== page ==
The Signal

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Monday April 15th

From working in the hospital to learning on a screen, nursing students feel effects of COVID-19

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By Emmy Liederman and Olivia Bowman
Editor-in-Chief and Staff Writer

Delaney Potter planned to spend the semester studying for nursing exams, attending lectures and obtaining hands-on nursing experience at local hospitals. But when the coronavirus outbreak struck, campus closed and positive cases at these hospitals began to grow, it was clear that the next few months would look a lot different than what she had imagined.

On Thursday, March 19, Assistant Nursing Professor Sharon Bryne announced that all nursing clinicals would be held online for the rest of the semester. But before this change was announced, many students were on the front lines of the global pandemic. They watched masks grow scarce, healthcare professionals become overworked and hospital beds fill with patients.

As COVID-19 continues to spread, nursing students fulfill their clinical hours digitally. (Instagram)

“I shadowed in the oncology unit at a local hospital, and nurses were explaining to me the severity of the glove and mask shortage,” said Potter, a junior nursing major who was placed at Capital Health Hopewell and Saint Peter's University Hospital in New Brunswick. “Perfectly healthy people who didn’t necessarily need the masks were leaving immunocompromised individuals with no access to equipment crucial to protecting their health.”

Although the COVID-19 outbreak has prevented students from reporting to their assigned hospitals, the nursing department has worked to develop a successful virtual clinical program. Students are assigned a made-up patient, conducting research on their health condition and performing remote assignments through an online platform with their professors and classmates.

“Professors in the nursing department have done an excellent job in accommodating students so we can all get our clinical hours in, despite the pandemic,” said Potter. “Virtual clinical will definitely take some getting used to, but it’s a learning curve. Everyone’s in the same boat.”

In addition to juggling coursework and the clinical hours that are required to graduate, some nursing majors also work as technicians at local hospitals. But when coronavirus deaths struck the hospital where Gabby Arancio, a junior nursing major, worked, she decided it was in the best interest of her family to put her job on hold.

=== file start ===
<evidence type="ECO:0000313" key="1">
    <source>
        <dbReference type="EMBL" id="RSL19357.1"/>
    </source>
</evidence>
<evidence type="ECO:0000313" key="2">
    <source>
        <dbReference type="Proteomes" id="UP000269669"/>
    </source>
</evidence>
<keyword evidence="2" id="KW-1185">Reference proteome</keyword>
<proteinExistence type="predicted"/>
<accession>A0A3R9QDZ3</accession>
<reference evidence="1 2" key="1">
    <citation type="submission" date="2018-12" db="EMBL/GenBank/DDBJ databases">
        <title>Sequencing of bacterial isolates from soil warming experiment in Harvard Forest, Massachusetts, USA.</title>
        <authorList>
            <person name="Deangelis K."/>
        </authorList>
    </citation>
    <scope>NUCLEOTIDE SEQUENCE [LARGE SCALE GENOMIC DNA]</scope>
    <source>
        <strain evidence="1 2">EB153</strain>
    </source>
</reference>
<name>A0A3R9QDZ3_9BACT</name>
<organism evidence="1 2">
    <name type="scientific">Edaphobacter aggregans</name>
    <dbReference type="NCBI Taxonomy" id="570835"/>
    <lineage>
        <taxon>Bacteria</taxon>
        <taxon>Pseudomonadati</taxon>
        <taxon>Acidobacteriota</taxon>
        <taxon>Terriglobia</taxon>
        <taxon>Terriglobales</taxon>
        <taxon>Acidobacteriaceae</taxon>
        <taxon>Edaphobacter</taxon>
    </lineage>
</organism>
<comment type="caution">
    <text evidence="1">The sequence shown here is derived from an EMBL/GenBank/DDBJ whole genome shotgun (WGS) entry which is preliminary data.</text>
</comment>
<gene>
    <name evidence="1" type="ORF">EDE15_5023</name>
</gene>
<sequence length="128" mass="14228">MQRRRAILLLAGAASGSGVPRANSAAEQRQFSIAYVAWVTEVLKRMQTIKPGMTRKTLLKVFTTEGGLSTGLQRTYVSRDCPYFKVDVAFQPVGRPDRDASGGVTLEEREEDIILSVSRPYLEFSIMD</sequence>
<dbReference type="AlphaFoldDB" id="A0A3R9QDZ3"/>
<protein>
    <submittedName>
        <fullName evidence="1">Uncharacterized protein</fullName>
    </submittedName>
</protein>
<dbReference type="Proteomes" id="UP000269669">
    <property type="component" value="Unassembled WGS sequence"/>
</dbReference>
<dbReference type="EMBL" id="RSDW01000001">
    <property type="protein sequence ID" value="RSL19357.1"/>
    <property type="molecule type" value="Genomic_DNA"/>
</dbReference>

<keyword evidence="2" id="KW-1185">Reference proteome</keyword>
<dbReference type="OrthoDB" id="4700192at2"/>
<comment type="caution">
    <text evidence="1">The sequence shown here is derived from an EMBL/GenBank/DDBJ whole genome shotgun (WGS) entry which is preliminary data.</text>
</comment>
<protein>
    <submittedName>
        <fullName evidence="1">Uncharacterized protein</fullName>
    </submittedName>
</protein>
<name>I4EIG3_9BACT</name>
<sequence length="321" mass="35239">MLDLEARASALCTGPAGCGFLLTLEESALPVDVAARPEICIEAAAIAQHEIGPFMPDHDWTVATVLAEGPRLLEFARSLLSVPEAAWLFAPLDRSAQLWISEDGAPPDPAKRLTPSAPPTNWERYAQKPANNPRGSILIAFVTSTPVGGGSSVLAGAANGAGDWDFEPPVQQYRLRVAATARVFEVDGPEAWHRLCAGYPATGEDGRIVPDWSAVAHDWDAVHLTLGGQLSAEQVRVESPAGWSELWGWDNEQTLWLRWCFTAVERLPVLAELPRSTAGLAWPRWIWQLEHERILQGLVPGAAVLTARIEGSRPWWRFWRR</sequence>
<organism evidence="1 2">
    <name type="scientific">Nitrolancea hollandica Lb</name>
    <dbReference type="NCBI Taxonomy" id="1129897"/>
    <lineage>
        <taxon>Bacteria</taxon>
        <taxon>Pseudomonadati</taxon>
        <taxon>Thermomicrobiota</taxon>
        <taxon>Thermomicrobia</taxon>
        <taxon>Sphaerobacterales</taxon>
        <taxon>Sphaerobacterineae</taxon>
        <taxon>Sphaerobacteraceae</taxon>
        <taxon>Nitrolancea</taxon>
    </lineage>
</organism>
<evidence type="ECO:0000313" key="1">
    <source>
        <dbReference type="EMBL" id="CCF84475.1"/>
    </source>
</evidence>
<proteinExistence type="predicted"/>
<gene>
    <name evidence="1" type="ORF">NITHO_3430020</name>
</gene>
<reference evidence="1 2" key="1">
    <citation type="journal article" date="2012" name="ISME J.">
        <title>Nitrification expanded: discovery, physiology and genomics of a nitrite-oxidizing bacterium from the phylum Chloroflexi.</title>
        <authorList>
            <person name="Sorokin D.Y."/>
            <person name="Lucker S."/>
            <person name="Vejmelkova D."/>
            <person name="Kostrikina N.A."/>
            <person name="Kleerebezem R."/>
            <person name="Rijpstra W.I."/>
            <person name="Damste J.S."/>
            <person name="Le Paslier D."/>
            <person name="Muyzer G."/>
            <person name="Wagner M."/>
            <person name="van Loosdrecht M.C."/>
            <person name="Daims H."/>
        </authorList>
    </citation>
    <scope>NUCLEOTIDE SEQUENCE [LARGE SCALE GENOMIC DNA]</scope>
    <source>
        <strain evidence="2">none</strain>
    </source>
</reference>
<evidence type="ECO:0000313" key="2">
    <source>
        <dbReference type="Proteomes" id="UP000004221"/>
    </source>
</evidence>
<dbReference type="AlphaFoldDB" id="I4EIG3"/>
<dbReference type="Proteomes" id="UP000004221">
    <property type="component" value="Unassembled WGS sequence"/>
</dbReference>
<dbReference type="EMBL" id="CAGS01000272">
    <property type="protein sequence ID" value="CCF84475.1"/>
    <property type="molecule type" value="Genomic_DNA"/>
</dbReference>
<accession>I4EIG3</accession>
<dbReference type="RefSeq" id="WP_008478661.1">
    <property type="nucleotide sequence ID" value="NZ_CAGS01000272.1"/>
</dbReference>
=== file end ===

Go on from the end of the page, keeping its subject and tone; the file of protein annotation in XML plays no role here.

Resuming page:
“I usually work as a patient care technician at CentraState Medical Center in Freehold, but I am not going to work because my parents are so high risk. I don’t want to infect them,” said Arancio. “(When I left), the hospital was getting increasingly more understaffed due to the fear of getting family members sick.”

For students that have decided to spend their careers taking care of patients, not being able to do so during a global pandemic is far from ideal.

“Nursing is such a personal, hands on profession. It’s all about human interaction and being present with the patient,” said Potter. “Virtual clinicals unfortunately don’t allow for that face to face experience and direct human connection.”

Despite the challenge of working behind a computer screen, Associate Professor Tracey Perron is confident that her students have what it takes to stay on track. 

“For the most part the students seem to be adjusting to the new norm,” Perron said. “I would say the fact that this generation is very tech savvy is a really good thing.”

Because of this new normal, these students have gained experiences that have changed their outlooks on what it means to be healthcare professionals — being able to roll with the punches and work together during dire circumstances.

“I’m not as afraid of this virus because I know what I’m getting into as a healthcare professional,” said junior nursing major Becca Conrey, who witnessed firsthand the stress that this virus has brung as a technician at Cooper University Healthcare in Camden, NJ. “I just want to help people. My mom’s a nurse. I want to be half the nurse that she is one day.”


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